Sensitive skin benefits from the use of a cleansing cream or lotion rather than a face wash or foaming cleanser, which can be drying. Look for a product containing the following soothing ingredients:
- Aloe vera
- Hyaluronic acid
- Thermal water
Many makeup removers can leave sensitive skin feeling tight and dry. Instead, use a hypoallergenic, fragrance-free cleansing water or cream that hydrates as it removes makeup.
Hydrating sheet masks offer extra moisturization to sensitive, irritated skin. DIY face mask recipes can exfoliate the skin more gently than commercial products. One example is using yogurt as a mask to benefit from its lactic acid.
Effective natural treatments for sensitive skin include colloidal oatmeal, which can be combined with yogurt, honey and water to form a mask. The oatmeal forms a protective film over the skin and helps restore skin pH levels.
Calendula extract can be combined with a carrier oil and applied to the skin to reduce inflammation. Similarly, brewing a cup of chamomile or green tea and applying the cooled liquid to your face with a cotton pad can soothe red, irritated skin.
Sensitive Skin Routine
A skin care routine using carefully selected products can help reduce the symptoms of sensitive skin.
In the morning, wash your face with a fragrance-free cleansing cream or lotion and gently pat dry. Protect your skin from the sun by applying a face cream containing a broad-spectrum SPF of at least 30.
In the evening, wash your face again and apply a night cream containing ceramides, vitamin E or hyaluronic acid. For very dry skin, consider applying a facial oil before your moisturizer.
Use a gentle chemical exfoliant once or twice a week before washing your face to remove dead skin cells.
Sensitive acne-prone skin
If your sensitive skin is also prone to breakouts, try spot-treating individual blemishes with an anti-acne product containing a low concentration of benzoyl peroxide, salicylic acid or tea tree oil.
A face wash containing salicylic acid can control oil if your skin can tolerate it, but avoid leave-on products such as foundation or cleanser containing drying acne-fighting ingredients; the prolonged exposure to this ingredient may further damage your skin.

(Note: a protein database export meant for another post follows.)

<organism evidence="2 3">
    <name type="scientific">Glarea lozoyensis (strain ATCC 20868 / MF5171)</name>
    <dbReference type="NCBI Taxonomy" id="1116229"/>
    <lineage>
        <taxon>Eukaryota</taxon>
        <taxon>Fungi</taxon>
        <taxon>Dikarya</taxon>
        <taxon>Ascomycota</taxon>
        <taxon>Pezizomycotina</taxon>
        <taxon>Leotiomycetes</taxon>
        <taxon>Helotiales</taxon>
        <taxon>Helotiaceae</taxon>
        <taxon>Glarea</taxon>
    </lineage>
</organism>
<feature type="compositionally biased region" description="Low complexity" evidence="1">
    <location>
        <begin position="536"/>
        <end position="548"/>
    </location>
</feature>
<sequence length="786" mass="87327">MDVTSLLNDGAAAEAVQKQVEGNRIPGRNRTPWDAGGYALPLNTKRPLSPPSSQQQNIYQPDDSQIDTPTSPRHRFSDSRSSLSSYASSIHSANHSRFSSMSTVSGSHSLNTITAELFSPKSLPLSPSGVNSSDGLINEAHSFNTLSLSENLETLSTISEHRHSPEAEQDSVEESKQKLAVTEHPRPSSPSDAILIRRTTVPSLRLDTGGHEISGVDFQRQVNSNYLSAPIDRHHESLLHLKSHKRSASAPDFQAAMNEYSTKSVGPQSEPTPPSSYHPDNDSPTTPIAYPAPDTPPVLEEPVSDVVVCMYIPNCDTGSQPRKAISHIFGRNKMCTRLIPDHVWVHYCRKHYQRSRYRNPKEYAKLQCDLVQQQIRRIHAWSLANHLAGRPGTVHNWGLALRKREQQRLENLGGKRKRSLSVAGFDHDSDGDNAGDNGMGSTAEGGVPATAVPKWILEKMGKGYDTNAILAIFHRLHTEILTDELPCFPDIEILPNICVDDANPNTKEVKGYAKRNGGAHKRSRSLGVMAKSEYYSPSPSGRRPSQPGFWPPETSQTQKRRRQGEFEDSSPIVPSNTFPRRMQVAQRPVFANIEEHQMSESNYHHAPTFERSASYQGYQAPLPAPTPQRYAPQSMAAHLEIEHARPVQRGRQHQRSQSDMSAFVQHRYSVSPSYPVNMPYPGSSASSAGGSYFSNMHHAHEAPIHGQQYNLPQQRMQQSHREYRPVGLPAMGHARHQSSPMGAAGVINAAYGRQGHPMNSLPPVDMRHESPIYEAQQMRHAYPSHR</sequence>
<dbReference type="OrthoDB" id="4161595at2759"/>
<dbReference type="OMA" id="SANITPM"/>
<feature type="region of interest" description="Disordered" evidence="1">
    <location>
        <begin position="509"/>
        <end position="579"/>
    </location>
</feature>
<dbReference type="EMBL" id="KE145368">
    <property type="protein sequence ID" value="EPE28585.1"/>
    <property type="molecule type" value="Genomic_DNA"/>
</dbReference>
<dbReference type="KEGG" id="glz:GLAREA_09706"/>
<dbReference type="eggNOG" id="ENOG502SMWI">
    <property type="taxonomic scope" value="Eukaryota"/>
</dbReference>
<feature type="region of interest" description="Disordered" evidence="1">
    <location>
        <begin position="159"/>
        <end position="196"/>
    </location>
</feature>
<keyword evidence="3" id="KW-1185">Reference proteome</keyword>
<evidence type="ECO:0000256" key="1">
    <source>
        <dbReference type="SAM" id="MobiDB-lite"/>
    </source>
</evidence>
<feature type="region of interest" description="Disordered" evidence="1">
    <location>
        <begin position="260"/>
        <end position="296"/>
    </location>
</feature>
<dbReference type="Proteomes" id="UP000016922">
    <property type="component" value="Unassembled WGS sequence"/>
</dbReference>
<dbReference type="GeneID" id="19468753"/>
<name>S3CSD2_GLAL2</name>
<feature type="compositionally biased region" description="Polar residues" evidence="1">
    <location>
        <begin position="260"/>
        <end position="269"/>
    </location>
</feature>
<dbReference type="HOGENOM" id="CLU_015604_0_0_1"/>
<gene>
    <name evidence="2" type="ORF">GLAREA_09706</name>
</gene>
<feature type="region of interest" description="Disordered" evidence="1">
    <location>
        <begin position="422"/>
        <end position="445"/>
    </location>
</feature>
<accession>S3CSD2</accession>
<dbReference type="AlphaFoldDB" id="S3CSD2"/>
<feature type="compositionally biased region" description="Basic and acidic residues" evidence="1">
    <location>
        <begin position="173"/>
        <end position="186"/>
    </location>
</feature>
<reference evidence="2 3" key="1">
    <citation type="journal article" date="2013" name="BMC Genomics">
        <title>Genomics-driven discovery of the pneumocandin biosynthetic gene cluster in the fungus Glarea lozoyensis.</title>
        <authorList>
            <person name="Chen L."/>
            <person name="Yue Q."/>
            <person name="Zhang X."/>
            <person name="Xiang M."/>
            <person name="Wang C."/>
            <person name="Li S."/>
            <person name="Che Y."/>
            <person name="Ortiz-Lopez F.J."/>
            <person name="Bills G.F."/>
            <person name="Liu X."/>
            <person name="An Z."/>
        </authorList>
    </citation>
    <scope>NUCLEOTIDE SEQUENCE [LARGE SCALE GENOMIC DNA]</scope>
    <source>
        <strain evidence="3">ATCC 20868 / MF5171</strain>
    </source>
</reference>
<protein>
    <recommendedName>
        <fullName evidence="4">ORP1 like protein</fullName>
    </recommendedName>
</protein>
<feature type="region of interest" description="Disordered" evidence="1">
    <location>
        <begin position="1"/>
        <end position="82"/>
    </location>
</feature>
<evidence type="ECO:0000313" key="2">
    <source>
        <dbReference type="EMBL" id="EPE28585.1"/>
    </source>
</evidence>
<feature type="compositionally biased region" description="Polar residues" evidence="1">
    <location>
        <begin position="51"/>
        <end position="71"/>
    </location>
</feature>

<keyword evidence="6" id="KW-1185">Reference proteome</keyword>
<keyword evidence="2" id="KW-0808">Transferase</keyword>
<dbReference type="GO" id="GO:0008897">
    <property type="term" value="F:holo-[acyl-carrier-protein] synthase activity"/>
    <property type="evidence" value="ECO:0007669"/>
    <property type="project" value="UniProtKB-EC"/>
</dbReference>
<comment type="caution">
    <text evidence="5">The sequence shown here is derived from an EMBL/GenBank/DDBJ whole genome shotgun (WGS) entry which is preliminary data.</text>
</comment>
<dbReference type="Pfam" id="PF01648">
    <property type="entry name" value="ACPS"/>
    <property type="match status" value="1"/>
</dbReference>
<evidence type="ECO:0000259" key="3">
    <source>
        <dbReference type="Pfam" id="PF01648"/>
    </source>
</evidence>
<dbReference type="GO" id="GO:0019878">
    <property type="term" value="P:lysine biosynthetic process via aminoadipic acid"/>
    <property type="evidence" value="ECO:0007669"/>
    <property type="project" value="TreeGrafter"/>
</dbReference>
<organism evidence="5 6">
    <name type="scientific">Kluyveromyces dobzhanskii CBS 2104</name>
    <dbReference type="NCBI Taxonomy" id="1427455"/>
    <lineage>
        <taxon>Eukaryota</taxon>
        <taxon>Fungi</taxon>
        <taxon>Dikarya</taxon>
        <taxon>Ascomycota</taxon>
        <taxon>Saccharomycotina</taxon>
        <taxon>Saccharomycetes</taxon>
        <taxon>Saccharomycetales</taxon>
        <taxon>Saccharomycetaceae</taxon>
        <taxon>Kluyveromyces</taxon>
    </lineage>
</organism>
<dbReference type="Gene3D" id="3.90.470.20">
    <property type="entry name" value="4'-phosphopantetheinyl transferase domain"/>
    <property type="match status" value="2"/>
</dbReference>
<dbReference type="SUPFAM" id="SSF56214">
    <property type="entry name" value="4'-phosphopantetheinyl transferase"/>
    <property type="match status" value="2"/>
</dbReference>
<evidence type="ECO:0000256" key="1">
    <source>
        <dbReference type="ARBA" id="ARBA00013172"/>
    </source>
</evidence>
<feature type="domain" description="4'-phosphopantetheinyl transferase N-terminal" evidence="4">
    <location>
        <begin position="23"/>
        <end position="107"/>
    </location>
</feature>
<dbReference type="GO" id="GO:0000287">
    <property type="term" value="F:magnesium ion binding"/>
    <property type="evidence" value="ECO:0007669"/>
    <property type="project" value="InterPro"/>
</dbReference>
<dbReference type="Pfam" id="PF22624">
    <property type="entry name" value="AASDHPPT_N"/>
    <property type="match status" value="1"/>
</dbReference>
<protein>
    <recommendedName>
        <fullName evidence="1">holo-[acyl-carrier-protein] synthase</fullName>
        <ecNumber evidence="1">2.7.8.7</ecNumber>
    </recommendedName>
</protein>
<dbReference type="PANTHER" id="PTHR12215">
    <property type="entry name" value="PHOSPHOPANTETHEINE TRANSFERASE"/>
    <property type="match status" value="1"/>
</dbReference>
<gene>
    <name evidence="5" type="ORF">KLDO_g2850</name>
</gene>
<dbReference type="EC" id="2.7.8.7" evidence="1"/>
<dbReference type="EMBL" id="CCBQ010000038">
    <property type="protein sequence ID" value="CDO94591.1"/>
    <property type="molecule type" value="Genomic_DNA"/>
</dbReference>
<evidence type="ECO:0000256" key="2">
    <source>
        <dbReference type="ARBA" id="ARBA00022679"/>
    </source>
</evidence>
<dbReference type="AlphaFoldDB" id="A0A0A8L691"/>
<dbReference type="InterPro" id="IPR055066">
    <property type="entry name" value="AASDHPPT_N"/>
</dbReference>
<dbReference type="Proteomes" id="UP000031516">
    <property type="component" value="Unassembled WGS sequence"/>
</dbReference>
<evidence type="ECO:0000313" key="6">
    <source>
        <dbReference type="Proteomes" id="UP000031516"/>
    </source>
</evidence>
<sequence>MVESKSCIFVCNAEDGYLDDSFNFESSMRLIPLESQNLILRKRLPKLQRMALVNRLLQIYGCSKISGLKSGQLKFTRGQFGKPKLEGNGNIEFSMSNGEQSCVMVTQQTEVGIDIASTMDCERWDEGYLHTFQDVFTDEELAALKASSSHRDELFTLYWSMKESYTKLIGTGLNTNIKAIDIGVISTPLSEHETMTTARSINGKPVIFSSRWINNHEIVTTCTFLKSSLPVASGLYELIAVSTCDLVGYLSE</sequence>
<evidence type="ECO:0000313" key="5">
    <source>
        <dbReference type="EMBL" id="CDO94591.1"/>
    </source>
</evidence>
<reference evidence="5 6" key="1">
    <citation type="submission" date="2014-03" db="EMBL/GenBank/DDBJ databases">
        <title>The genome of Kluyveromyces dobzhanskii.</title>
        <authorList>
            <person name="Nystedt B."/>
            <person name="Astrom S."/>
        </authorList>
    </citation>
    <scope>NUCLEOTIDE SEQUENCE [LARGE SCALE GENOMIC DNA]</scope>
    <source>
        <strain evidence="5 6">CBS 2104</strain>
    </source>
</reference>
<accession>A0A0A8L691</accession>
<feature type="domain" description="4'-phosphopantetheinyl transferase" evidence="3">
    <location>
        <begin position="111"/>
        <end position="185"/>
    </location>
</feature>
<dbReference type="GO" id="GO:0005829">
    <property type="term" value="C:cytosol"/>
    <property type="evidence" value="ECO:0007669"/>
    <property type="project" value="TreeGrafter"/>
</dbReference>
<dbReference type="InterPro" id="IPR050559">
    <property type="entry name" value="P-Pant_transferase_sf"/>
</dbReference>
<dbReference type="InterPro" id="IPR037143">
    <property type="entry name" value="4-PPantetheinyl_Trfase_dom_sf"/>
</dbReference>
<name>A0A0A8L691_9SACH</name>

Rosacea is an inflammatory skin condition where dilated blood vessels in the face cause a flushed appearance. This condition is a common cause of skin sensitivity and is managed by good skin care habits such as identifying and reducing exposure to triggers to help prevent flare-ups.
Rosacea usually requires prescription topical and oral medication, including antibiotics or antibacterials, to control symptoms. Professional treatments such as intense pulsed light and laser therapies can help reduce the appearance of broken capillaries.
Sensitive skin can be managed by developing a carefully planned skin care routine that includes skin care products that do not trigger a reaction in your skin.
Choose noncomedogenic, fragrance-free, hypoallergenic products to reduce the risk of adverse skin reactions. Look for ingredients such as hyaluronic acid, shea butter, plant oils, ceramides and squalane that moisturize the skin and help repair skin barrier function.
Avoid drying ingredients such as alcohol and sulfates, and restrict your use of AHAs and BHAs.
As natural alternatives to commercial products, you can use calendula extract, colloidal oatmeal, chamomile or green tea.
If you find you cannot reduce skin sensitivity through your skin care routine, consult a dermatologist to develop a treatment plan.